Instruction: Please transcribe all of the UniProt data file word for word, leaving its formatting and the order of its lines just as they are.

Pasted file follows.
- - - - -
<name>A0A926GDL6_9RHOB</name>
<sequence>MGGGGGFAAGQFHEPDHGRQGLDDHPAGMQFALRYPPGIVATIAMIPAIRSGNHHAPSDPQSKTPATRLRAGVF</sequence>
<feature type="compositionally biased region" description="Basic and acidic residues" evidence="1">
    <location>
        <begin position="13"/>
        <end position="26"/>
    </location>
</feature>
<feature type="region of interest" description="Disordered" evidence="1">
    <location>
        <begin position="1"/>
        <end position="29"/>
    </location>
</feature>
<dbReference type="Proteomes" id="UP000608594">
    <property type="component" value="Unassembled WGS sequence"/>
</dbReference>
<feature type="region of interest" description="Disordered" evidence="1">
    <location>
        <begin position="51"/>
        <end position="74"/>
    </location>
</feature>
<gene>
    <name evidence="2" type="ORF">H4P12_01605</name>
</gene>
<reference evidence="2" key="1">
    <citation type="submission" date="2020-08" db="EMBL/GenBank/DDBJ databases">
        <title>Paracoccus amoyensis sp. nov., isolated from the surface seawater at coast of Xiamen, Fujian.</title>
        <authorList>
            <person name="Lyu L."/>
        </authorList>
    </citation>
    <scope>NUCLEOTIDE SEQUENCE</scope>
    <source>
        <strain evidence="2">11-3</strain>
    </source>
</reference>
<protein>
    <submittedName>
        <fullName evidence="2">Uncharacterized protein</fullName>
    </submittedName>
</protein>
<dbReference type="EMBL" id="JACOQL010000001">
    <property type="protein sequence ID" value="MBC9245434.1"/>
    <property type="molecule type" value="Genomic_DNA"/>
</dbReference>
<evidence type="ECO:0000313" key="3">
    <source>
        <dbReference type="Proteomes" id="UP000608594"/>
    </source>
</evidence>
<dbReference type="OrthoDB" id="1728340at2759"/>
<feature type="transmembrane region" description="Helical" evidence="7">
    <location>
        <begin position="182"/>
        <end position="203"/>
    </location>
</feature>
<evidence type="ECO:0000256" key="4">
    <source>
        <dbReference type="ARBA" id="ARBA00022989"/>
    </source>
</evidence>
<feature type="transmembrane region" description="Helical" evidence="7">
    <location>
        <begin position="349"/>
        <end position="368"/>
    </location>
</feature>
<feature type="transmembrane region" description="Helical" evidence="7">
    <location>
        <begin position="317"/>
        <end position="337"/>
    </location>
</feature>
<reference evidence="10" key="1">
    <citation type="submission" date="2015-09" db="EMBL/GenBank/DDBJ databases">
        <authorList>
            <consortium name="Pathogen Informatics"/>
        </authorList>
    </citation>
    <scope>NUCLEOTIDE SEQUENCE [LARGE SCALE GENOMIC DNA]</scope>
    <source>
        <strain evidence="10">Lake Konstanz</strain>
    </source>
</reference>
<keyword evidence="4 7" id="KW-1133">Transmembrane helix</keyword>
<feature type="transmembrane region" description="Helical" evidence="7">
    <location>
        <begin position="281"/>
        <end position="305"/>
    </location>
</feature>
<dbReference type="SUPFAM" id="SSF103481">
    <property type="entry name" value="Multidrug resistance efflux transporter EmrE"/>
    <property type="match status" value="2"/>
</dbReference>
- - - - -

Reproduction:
<name>A0A926GDL6_9RHOB</name>
<sequence>MGGGGGFAAGQFHEPDHGRQGLDDHPAGMQFALRYPPGIVATIAMIPAIRSGNHHAPSDPQSKTPATRLRAGVF</sequence>
<feature type="compositionally biased region" description="Basic and acidic residues" evidence="1">
    <location>
        <begin position="13"/>
        <end position="26"/>
    </location>
</feature>
<feature type="region of interest" description="Disordered" evidence="1">
    <location>
        <begin position="1"/>
        <end position="29"/>
    </location>
</feature>
<dbReference type="Proteomes" id="UP000608594">
    <property type="component" value="Unassembled WGS sequence"/>
</dbReference>
<feature type="region of interest" description="Disordered" evidence="1">
    <location>
        <begin position="51"/>
        <end position="74"/>
    </location>
</feature>
<gene>
    <name evidence="2" type="ORF">H4P12_01605</name>
</gene>
<reference evidence="2" key="1">
    <citation type="submission" date="2020-08" db="EMBL/GenBank/DDBJ databases">
        <title>Paracoccus amoyensis sp. nov., isolated from the surface seawater at coast of Xiamen, Fujian.</title>
        <authorList>
            <person name="Lyu L."/>
        </authorList>
    </citation>
    <scope>NUCLEOTIDE SEQUENCE</scope>
    <source>
        <strain evidence="2">11-3</strain>
    </source>
</reference>
<protein>
    <submittedName>
        <fullName evidence="2">Uncharacterized protein</fullName>
    </submittedName>
</protein>
<dbReference type="EMBL" id="JACOQL010000001">
    <property type="protein sequence ID" value="MBC9245434.1"/>
    <property type="molecule type" value="Genomic_DNA"/>
</dbReference>
<evidence type="ECO:0000313" key="3">
    <source>
        <dbReference type="Proteomes" id="UP000608594"/>
    </source>
</evidence>
<dbReference type="OrthoDB" id="1728340at2759"/>
<feature type="transmembrane region" description="Helical" evidence="7">
    <location>
        <begin position="182"/>
        <end position="203"/>
    </location>
</feature>
<evidence type="ECO:0000256" key="4">
    <source>
        <dbReference type="ARBA" id="ARBA00022989"/>
    </source>
</evidence>
<feature type="transmembrane region" description="Helical" evidence="7">
    <location>
        <begin position="349"/>
        <end position="368"/>
    </location>
</feature>
<feature type="transmembrane region" description="Helical" evidence="7">
    <location>
        <begin position="317"/>
        <end position="337"/>
    </location>
</feature>
<reference evidence="10" key="1">
    <citation type="submission" date="2015-09" db="EMBL/GenBank/DDBJ databases">
        <authorList>
            <consortium name="Pathogen Informatics"/>
        </authorList>
    </citation>
    <scope>NUCLEOTIDE SEQUENCE [LARGE SCALE GENOMIC DNA]</scope>
    <source>
        <strain evidence="10">Lake Konstanz</strain>
    </source>
</reference>
<keyword evidence="4 7" id="KW-1133">Transmembrane helix</keyword>
<feature type="transmembrane region" description="Helical" evidence="7">
    <location>
        <begin position="281"/>
        <end position="305"/>
    </location>
</feature>
<dbReference type="SUPFAM" id="SSF103481">
    <property type="entry name" value="Multidrug resistance efflux transporter EmrE"/>
    <property type="match status" value="2"/>
</dbReference>